Although the study only covered Diebold, which has 55,000 electronic voting machines installed in the USA, the same complaints are heard about other brands. Even systems that claim multiple backups are subject to hacking that is virtually undetectable if there is no paper trail, experts say.

Diebold said the scientists got ahold of outdated software, which was inadvertently placed on a public website, but the researchers said comments and copyright notices convinced them it was legitimate. Avi Rubin, director of the Information Security Institute, told Reuters the Diebold software was so full of errors that it would have to be rewritten completely. Even then, he said, computers and voting should not mix. "I am against electronic voting because I think voting is too important and computers are too difficult to secure."

Rep. Rush Holt, D-N.J., has introduced HR 2239, the Voter Confidence and Increased Accessibility Act of 2003, to require a voter-verified paper record for use in manual recounts as of the November 2004 general election. It also requires "surprise" recounts comparing the paper ballots and computer-reported returns in at least 0.5% of jurisdictions.

For more on voting security concerns see


Sen. Ted Kennedy speaks On the Administration's Failure to Provide a Realistic, Specific Plan to Bring Stability to Iraq, on the floor of the Senate, Oct. 16, 2003


Check out The Meatrix,

an animated cartoon about factory farming and its effect on meat production.


The Memory Hole presents the video of George W. Bush continuing to read to an elementary school class for five minutes after being told that a second airliner had hit the second World Trade Center tower and that America was under attack.


The tangled web that wove the invasion of Iraq. Quotes from Bush administration officials (with sources and links) before, during and after the invasion claiming war was necessary because Iraq had weapons of mass destruction. Of course now those weapons are nowhere to be found -- or suspected of being in Syria or Iraq ...


For scuttlebutt on the Bush Family, see Bush Family Values.

If you can't get enough news about Enron, see The Daily Enron.

And for a Texas Democrat's take on the Enron political scandal, see

Congress passes Anti-Terrorism Bill, giving new powers to the Department of Justice, reducing judicial review and enabling the Attorney General to designate violent protesters of government policy or their supporters "terrorists." Sen. Russ Feingold's Oct. 25 Speech on the Senate Floor on the Anti-Terrorism Bill.

See "Safe and Free", for the ACLU's analyses of the Anti-Terrorism Bill and other threats to civil liberties in reaction to the terrorism threat.

ACORN President Maude Hurd on "If We Really Want to Stimulate the Economy ..."

War News Illustrated from LA Weekly. Callahan and Spain explain the War for you.

For a primer/rant on what got us into the war on terrorism and what we can do about it, see "The Enemy Of My Enemy Is Still The Enemy Of The Enemy Of That Other Enemy; No Wonder There Are So Many Enemies," by Bob Harris, an occasional Progressive Populist contributor and radio commentator.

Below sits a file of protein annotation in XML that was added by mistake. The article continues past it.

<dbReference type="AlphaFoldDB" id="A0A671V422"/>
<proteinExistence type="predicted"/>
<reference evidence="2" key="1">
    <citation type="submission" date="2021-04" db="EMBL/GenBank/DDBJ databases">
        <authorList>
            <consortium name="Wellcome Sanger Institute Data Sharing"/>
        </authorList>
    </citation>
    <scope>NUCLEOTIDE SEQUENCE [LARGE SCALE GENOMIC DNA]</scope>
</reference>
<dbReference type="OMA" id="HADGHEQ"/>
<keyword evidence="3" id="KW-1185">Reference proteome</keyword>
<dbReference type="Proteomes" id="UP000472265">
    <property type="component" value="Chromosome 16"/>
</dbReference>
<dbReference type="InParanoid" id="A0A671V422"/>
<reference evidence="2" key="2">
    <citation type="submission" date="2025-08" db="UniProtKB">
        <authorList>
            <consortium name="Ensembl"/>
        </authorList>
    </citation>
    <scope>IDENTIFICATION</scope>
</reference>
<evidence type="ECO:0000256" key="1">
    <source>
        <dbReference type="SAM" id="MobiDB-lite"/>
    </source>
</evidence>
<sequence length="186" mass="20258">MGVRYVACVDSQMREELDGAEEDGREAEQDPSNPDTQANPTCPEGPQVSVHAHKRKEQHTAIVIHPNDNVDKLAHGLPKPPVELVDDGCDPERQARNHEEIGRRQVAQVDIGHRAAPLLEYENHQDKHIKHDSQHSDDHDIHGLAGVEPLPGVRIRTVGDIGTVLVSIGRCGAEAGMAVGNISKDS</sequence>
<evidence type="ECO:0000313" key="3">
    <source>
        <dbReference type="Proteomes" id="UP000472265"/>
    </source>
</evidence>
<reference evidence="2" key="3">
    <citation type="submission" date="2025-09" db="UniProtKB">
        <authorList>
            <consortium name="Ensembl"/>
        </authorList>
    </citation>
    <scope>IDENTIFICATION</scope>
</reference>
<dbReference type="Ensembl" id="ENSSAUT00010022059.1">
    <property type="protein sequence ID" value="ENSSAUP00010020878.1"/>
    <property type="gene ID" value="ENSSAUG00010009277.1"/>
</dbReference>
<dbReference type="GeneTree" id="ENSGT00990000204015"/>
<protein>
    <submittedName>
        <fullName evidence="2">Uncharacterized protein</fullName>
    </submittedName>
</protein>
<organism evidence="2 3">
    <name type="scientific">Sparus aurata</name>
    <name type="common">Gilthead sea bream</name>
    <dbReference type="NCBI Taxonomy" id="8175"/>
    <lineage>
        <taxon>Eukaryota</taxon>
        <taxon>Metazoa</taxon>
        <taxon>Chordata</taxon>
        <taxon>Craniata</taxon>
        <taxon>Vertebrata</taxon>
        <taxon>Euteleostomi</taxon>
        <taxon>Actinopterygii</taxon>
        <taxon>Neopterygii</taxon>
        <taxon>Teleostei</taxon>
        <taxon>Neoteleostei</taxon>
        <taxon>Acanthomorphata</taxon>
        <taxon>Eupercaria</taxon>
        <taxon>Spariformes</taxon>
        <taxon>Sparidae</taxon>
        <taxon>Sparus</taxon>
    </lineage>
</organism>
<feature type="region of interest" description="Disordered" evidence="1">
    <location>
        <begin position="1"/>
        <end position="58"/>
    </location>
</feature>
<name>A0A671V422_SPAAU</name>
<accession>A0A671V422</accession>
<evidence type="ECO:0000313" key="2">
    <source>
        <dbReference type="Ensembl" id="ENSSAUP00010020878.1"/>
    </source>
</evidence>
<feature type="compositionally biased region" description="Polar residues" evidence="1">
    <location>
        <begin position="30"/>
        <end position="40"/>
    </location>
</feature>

'Fast Track' moves to the Senate

For more information, see Global Trade Watch or our Globalization Resources Page


For an analysis of claims and factual errors made by George Bush during his campaign for president, see

IMF/World Bank Protests

For more information, see our Global Trade page."

The Battle Over Organic Food Standards

The U.S. Department of Agriculture had to back off on proposed rules to degrade organic food standards and outlaw eco-labels, but the battle is far from over.

For more information, see the Pure Food Campaign site and the Save Organic Standards project. Sample letters are available at "SOS Legislation."

MAI Stymied

Opponents of the Multilateral Agreement on Investments are celebrating that it apparently has been stopped, at least for the time being.

Check the Global Economy News and the Public Citizen Global Trade Watch for recent information on Fast Track and other trade matters.

Donald Barlett and James Steele reveal how Washington policy decisions -- particularly with regard to international trade, taxation, foreign policy and the concentration of corporate power -- are moving this nation towards a divided society in a 10-part investigative series, Who Stole the American Dream, in the Philadelphia Inquirer.

Downsizing of America, a series that appeared in the New York Times May 3-9, 1996.

Author Jessica Mitford, who exposed scandals and foibles of the funeral industry and numerous other sacred cows and was dubbed "Queen of the Muckrakers" in her long career, died of cancer July 23 in her Oakland, Calif., home. She was about 79. The Albion Monitor offers a profile of Jessica Mitford, at more than 30,000 words, the most comprehensive piece on her life to appear anywhere, aside from her own autobiography.

Corporate Welfare in the News.Texts of a 3-part series from the Boston Globe on corporate welfare as well as a 7-part series from the Philadelphia Inquirer on corporate welfare.

Republican Whitewaters At its core, Whitewater is the story of a savings and loan owner with friends in high places. L.J. Davis, whose early exposé on Arkansas cronyism was widely trumpeted by the right, reports in the MoJo Wire on three prominent Republicans whose S&L entanglements equal or surpass Bill Clinton's.